Published April 29, 2014
As the online gambling market balloons to more than $39 billion over the next three years, security experts are warning it will become a hotbed for money laundering.
With just 104 international jurisdictions regulating 2,734 gambling sites as of November 2013, local authorities are struggling to police illegal activities conducted through online gambling sites.
Compounding the problem is an estimated 25,000 unregulated gambling websites around the world – a number that is believed to be growing at a pace of at least a dozen a day.
“Knowingly or unknowingly, online casino operators are fueling the increase in cybercrime by making it easy to ‘cash in’ on cyberthefts,” McAfee said in a recent report.
Demand for legitimate online gambling is flourishing in legalized states like New Jersey and Nevada. However, there remain a large number of unregulated sites hosting transactions – many outside of U.S. jurisdiction.
McAfee said a “significant percentage” of gamblers engage with those unlicensed sites, which has made it difficult to keep up with dirty transactions.
The fast-paced exchange of money and use of virtual currencies also makes these transactions difficult to trace, thus attractive to criminals looking to bribe officials or launder dirty money.
Many culprits will open accounts on lesser-known casino sites or completely unregulated ones. They’ll then use a number of methods to funnel money, including depositing cash to be transferred to another gamer who will then collect those funds as gambling winnings.
Some will use pre-paid cards to deposit laundered funds, while others will use the service to discretely bribe public officials. In fact, the FBI warned Congressman Bill Young of Florida in September that online casinos are vulnerable to a “wide variety of criminal schemes,” including intentionally losing a game to a public official in order to facilitate a bribe payment.
It's an evolution of traditional crime, a transformation authorities have been grappling with since the 1990’s as criminals devise creative ways of exploiting the vulnerabilities of the Internet.
“What we’re witnessing is a natural progression of traditional crime to digital means – whether that’s casinos, work-from-home scams, bank robberies, illicit drug or gun sales,” said Raj Samani, the chief tech officer of McAfee’s Europe, Middle East and Africa unit.
According to data from the FBI, bank robberies in 2011 fell to 5,014 from 5,546 in 2010 as criminals used more tech-savvy methods – such as ATM fraud and phishing schemes – to steal money and identities.
It’s more lucrative and less risky than traditional heists at the local branch.
Managing the problem is complicated. While the government has entire departments dedicated to digital crime, it is constantly tackling an uphill battle as hackers and savvy crime ring leaders find new ways to exploit the Internet and its users.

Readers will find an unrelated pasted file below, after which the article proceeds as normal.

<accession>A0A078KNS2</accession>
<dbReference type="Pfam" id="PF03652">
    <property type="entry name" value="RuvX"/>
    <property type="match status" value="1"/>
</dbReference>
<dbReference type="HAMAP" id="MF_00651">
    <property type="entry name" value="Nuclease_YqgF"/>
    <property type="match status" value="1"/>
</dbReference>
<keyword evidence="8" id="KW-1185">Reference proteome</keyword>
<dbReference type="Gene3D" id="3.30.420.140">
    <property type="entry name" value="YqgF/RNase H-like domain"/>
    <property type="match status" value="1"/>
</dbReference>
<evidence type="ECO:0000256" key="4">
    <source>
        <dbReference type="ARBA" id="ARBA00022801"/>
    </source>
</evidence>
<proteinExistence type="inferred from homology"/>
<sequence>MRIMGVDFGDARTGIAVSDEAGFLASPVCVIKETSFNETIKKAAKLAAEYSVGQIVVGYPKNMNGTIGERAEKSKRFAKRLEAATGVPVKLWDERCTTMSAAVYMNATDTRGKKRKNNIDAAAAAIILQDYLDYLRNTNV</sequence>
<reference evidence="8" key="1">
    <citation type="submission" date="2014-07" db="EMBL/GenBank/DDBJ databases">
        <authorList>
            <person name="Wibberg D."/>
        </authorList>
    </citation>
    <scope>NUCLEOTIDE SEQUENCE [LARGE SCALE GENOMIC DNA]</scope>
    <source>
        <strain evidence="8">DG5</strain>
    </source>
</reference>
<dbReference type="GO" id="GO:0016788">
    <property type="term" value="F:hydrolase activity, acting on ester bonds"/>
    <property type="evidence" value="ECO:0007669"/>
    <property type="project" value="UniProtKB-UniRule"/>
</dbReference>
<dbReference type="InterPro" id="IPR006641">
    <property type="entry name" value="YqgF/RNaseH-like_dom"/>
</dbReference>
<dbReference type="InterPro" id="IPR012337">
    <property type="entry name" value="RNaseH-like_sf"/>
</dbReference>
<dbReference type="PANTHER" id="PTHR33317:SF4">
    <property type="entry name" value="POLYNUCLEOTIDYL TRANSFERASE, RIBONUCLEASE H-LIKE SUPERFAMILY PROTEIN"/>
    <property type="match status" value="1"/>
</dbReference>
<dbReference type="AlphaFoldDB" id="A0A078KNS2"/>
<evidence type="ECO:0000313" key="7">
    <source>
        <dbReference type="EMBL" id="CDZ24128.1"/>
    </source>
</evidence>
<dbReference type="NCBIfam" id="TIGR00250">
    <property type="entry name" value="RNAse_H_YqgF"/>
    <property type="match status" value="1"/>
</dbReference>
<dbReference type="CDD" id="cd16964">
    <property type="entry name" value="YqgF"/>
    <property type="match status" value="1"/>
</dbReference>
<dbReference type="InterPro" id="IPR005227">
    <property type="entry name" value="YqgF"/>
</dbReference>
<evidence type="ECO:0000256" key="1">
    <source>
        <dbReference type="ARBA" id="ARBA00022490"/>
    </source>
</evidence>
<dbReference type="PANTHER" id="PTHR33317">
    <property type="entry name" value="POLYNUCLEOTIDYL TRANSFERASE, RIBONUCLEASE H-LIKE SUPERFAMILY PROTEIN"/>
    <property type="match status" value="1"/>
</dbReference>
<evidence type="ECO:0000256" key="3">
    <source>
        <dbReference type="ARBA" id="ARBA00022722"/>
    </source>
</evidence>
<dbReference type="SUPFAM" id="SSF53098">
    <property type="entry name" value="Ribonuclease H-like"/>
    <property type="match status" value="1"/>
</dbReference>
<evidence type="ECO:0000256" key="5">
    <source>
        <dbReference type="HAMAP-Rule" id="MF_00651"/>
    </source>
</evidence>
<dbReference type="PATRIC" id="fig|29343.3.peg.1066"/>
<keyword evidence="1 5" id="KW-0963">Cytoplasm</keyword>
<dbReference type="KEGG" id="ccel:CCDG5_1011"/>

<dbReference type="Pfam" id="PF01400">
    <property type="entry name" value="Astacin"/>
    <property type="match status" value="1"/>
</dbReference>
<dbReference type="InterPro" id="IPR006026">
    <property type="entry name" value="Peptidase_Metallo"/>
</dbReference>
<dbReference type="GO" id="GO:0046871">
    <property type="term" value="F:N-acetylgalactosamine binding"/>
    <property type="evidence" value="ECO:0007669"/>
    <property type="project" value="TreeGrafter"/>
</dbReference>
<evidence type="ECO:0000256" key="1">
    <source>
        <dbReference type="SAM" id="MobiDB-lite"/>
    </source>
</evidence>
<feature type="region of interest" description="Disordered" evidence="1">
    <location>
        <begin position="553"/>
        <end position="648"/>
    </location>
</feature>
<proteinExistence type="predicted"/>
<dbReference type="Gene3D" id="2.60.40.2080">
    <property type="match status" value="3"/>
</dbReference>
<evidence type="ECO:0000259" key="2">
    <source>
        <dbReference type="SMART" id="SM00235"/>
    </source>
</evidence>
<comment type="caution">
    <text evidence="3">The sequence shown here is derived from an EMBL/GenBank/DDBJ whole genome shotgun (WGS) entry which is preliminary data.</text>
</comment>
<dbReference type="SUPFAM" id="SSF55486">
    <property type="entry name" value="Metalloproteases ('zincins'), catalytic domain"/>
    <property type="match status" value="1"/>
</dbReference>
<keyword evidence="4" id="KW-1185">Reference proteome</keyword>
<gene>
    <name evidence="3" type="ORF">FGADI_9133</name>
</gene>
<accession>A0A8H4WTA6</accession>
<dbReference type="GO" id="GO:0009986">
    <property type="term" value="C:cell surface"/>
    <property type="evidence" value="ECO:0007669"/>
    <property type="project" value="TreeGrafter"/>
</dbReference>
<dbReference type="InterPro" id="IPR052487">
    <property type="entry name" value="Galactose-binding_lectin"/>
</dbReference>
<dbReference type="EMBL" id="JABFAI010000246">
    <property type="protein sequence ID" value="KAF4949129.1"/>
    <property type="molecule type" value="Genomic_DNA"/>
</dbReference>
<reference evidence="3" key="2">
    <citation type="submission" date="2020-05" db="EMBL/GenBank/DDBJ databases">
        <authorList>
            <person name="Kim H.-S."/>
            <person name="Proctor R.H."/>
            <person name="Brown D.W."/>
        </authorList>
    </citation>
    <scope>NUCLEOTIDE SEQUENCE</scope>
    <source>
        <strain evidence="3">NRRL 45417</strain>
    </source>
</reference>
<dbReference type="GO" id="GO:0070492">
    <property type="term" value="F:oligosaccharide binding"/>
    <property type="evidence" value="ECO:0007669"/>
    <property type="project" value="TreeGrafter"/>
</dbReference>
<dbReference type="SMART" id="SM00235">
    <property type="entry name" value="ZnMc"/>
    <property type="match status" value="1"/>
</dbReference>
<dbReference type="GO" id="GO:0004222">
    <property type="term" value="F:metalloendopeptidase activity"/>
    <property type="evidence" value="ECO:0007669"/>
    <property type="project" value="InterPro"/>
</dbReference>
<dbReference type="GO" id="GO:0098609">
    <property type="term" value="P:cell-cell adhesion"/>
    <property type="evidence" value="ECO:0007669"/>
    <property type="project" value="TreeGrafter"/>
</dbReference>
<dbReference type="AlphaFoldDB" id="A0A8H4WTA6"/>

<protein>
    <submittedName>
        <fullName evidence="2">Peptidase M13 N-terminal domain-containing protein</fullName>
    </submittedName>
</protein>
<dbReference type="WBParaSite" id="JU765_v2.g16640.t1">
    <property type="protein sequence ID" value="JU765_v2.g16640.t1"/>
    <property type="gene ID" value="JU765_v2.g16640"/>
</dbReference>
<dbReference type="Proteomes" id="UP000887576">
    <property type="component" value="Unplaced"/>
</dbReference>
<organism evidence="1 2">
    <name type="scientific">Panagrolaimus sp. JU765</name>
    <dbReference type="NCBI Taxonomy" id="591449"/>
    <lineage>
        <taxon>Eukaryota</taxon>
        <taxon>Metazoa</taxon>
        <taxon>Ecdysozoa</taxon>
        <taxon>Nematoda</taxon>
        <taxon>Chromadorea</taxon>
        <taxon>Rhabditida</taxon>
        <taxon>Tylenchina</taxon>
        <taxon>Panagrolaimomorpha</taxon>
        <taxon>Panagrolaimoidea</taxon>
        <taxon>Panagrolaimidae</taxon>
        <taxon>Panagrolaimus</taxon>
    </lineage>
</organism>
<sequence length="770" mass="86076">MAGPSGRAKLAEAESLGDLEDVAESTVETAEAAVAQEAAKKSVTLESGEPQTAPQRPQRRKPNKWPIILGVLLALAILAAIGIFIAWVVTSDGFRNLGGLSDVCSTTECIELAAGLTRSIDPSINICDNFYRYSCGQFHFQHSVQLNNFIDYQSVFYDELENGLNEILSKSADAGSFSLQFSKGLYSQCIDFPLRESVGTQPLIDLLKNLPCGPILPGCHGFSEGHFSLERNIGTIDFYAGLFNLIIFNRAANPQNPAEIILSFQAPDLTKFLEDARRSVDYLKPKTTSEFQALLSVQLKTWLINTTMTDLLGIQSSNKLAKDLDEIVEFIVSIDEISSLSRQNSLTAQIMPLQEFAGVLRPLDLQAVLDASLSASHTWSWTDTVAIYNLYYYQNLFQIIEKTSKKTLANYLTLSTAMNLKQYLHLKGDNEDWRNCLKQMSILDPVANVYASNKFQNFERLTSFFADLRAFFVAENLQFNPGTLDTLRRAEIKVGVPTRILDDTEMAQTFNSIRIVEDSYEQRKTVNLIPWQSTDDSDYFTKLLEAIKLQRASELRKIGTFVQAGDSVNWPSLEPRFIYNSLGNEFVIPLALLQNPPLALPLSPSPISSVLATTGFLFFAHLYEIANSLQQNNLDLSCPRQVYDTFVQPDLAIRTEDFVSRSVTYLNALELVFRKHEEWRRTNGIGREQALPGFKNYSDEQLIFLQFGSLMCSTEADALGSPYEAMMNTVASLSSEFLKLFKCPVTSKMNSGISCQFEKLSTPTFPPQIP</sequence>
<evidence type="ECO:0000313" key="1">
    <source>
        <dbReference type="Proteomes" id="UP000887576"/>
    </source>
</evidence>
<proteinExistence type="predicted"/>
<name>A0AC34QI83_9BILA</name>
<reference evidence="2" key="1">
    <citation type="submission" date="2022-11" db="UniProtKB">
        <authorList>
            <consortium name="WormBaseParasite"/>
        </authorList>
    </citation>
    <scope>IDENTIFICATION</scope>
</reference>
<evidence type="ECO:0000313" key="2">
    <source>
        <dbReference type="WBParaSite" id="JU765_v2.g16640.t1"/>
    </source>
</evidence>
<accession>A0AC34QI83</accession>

Now, federal units such as the U.S. Treasury Department’s Financial Crimes Enforcement Network (FinCEN) that are cracking down on traditional money laundering schemes are also forced to simultaneously regulate the vastly expanding Web – from virtual currencies to online casinos.
Samani said tackling this challenge is on the federal agenda -- it just takes time and money, as well as the delicate balancing of cross-border partnerships as the problem flies below any single jurisdiction.
In a September 2013 speech to the American Gaming Association, FinCEN director Jennifer Shasky Calvery said casinos -- considered financial institutions like banks, brokers and insurers -- have an obligation to report suspicious behavior to prevent money laundering and terrorist financing.
That includes maintaining records and filing reports with FinCEN, which then uses the data to track down the money trail typical of major transnational crime rings, including Mexican drug traffickers and terrorists.
“Your casinos are the eyes and ears in the fight against terrorists and other bad guys, and your anti-money laundering programs are the first line of defense from keeping these bad actors out of the financial system,” Calvery said.
Though she warned that FinCEN has “broad ground to cover” with a “small, but dedicated, staff,” Calvery said the agency is cognizant of its “enhanced role” with regard to nonbank financial institutions, including casinos. She pressed the importance of information sharing.
However, as much as that applies to regulated U.S. casinos -- the types that derive from known gambling hubs such as Las Vegas and Atlantic City -- it’s the thousands that fly under the radar that pose the biggest problem.
“Whether you regulate or don’t regulate, the fact that there are services available -- licensed or not -- means there is the capability to do this,” McAfee’s Samani said.
"In Capone's days," he added, "the manner in which they caught the criminals was from following the money. Following the money is becoming more difficult. Now, this is a global issue."